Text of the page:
Last week, Russian officials and state media focused on the surging gas prices in Europe, which some EU politicians have said stems from Russia manipulating the gas market to speed up the launch of the Nord Stream 2 pipeline. State-backed outlets amplified claims from Russian President Vladimir Putin that the gas crisis was caused by the EU’s efforts to curtail long-term contracts with Kremlin-controlled energy firms. Russian state media also elevated arguments that the high gas prices were caused by the EU’s push toward renewable energy. A 2010 video of Putin joking about Europe’s energy transition—he famously quipped, “What are they going to warm up with… firewood?”—gained significant traction on Twitter after being posted by RT en Espanol (among others). Russian officials and state-funded outlets used the gas shortage to argue that Nord Stream 2 could “play a crucial role in stabilizing the European gas market.”
Kremlin-funded media also devoted a large amount of coverage to the hours-long crash of Facebook and several of its affiliated apps. Some of the most engaged with content related to an unconfirmed and likely false claim made anonymously weeks earlier that the personal data of 1.5 billion Facebook users was being sold on a hacker forum. There was limited coverage of Facebook’s less dramatic second run-in with technical issues last week.
Finally, Russian officials and state-controlled media focused some attention on elections in the Czech Republic and Austrian Chancellor Sebastian Kurz’s resignation. Ahead of the Czech elections, Kremlin-linked outlets highlighted corruption allegations levied by investigative reporters against incumbent Prime Minister Andrej Babis, while also criticizing his management of the pandemic and the economy. Babis narrowly lost the election. Kurz’s resignation was also related to corruption charges, which RT and others covered factually. Ruptly shared videos of demonstrations against Kurz. Russia’s Foreign Ministry avoided weighing in, calling Kurz’s resignation an internal matter.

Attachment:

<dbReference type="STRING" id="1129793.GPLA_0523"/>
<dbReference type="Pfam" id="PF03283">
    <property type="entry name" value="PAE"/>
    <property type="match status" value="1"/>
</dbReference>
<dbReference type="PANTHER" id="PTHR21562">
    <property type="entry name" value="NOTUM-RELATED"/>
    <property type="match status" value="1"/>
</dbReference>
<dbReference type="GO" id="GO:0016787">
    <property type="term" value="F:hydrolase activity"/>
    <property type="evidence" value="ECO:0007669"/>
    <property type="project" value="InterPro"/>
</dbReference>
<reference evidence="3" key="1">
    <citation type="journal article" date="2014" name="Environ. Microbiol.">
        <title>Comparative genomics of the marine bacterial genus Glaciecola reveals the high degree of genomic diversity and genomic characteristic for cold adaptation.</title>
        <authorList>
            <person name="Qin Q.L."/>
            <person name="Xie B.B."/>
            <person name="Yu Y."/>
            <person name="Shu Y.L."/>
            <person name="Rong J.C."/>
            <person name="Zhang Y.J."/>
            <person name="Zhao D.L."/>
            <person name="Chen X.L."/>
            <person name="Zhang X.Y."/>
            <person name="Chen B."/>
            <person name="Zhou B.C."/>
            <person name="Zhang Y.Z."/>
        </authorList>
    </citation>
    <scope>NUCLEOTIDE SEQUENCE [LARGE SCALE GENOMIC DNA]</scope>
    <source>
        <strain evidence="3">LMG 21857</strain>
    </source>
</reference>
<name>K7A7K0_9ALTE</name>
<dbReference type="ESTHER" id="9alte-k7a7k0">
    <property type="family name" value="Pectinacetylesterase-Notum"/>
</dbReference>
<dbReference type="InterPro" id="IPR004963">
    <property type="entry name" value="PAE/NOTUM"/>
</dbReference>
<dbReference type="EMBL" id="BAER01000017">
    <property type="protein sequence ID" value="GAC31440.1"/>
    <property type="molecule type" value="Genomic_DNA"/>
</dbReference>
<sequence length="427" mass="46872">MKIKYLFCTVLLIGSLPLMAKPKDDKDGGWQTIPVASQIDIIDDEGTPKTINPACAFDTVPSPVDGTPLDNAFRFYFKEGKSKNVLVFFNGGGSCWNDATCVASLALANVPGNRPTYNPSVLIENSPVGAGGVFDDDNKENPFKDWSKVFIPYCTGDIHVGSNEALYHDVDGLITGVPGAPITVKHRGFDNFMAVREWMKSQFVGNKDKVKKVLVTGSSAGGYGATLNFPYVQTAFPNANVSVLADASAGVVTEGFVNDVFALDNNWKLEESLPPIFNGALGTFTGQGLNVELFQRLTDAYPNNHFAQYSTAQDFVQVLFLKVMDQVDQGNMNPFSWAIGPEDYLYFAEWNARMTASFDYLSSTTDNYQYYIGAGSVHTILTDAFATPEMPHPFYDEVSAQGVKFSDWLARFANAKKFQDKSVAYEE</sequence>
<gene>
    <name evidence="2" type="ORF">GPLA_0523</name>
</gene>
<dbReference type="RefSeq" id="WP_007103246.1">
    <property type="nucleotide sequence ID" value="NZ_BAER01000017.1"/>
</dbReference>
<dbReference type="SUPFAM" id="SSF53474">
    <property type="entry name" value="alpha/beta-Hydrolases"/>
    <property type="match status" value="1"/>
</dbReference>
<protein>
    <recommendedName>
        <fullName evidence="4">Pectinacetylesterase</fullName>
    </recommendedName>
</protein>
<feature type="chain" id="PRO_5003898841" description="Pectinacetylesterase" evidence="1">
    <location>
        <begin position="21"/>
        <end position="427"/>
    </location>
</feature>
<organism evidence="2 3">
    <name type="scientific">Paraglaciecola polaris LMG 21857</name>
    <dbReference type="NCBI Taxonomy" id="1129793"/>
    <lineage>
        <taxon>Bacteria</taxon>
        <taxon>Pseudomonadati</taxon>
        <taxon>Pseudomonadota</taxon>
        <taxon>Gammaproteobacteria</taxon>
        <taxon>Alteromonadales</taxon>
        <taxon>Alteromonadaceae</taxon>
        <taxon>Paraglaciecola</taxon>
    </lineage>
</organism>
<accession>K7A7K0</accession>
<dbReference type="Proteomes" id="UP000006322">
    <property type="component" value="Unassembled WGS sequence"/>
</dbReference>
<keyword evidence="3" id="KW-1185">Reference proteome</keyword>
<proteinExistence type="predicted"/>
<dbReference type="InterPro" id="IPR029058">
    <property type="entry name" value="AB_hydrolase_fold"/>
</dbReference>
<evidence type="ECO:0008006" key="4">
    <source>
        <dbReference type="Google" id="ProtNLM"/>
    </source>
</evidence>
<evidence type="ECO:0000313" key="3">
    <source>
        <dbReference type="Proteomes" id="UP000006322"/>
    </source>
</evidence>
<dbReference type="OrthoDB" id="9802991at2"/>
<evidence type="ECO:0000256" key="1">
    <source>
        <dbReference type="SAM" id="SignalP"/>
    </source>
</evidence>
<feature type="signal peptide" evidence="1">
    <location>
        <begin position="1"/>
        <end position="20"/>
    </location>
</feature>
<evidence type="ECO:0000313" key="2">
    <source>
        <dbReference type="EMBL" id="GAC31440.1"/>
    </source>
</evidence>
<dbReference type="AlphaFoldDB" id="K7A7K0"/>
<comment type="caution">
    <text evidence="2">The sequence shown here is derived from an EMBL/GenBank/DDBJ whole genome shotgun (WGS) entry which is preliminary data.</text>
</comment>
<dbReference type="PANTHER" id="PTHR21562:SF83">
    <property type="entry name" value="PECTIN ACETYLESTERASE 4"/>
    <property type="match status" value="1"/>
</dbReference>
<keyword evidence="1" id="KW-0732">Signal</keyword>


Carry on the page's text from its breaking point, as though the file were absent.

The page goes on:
Due to the week-long celebration of China’s National Day last week, Chinese diplomats and state media were largely focused on promoting positive narratives about China, including heavy promotion of CCP-produced white papers on China’s climate commitments and poverty eradication efforts. There was also significant coverage of last Wednesday’s meeting between U.S. National Security Advisor Jake Sullivan and his Chinese counterpart, Yang Jiechi, in Zurich, Switzerland. Chinese diplomats and state media presented the meeting as an opportunity for both countries to put the Sino-American relationship “back on the right track.” Chinese diplomats in Beijing, Australia, India, and beyond all described the talks as “candid” and emphasized the renewed goodwill from China to mend diplomatic relations. Several Chinese state media outlets and their employees also painted the meeting in a positive light. But news that U.S. special forces have been secretly training Taiwan’s military for years and the CIA’s announcement that it was forming a new China-focused unit were, predictably, met with indignation from Beijing. The Chinese ambassador to the United States accused Washington of resorting to “the Cold War playbook, travestied from 007 movies,” a quip that was dutifully amplified by Xinhua, CGTN, and the Global Times. On the issue of Taiwan reunification, President Xi Jinping’s warning that “complete reunification” would soon be realized was relayed by state media as well as by Chinese diplomats in Cuba, India, and Italy. At the same time, Chinese diplomats at the United Nations accused the United States of creating an “imaginary enemy” to upgrade its own nuclear arsenal.